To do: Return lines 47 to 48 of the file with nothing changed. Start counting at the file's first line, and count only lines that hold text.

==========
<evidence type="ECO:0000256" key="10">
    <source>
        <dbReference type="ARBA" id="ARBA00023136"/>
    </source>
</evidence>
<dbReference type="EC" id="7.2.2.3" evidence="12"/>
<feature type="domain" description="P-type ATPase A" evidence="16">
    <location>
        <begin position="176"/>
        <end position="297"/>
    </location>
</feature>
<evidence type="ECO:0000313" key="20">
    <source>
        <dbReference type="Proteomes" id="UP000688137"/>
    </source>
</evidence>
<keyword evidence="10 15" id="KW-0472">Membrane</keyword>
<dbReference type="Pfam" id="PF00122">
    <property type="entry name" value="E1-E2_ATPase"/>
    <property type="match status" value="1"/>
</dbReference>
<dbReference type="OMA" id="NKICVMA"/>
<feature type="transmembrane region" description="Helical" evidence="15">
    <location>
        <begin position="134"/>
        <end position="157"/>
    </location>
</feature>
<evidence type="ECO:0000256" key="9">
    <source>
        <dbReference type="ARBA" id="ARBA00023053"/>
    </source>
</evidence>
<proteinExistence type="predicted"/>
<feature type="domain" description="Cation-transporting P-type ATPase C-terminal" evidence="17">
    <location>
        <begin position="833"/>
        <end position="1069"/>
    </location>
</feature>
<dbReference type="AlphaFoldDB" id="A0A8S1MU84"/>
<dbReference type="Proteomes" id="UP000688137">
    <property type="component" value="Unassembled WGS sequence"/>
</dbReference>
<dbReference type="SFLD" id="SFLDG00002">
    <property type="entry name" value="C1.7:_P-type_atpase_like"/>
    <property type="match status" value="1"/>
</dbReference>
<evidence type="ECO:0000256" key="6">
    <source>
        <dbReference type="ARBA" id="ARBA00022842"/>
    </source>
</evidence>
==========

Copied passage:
    <property type="entry name" value="C1.7:_P-type_atpase_like"/>
    <property type="match status" value="1"/>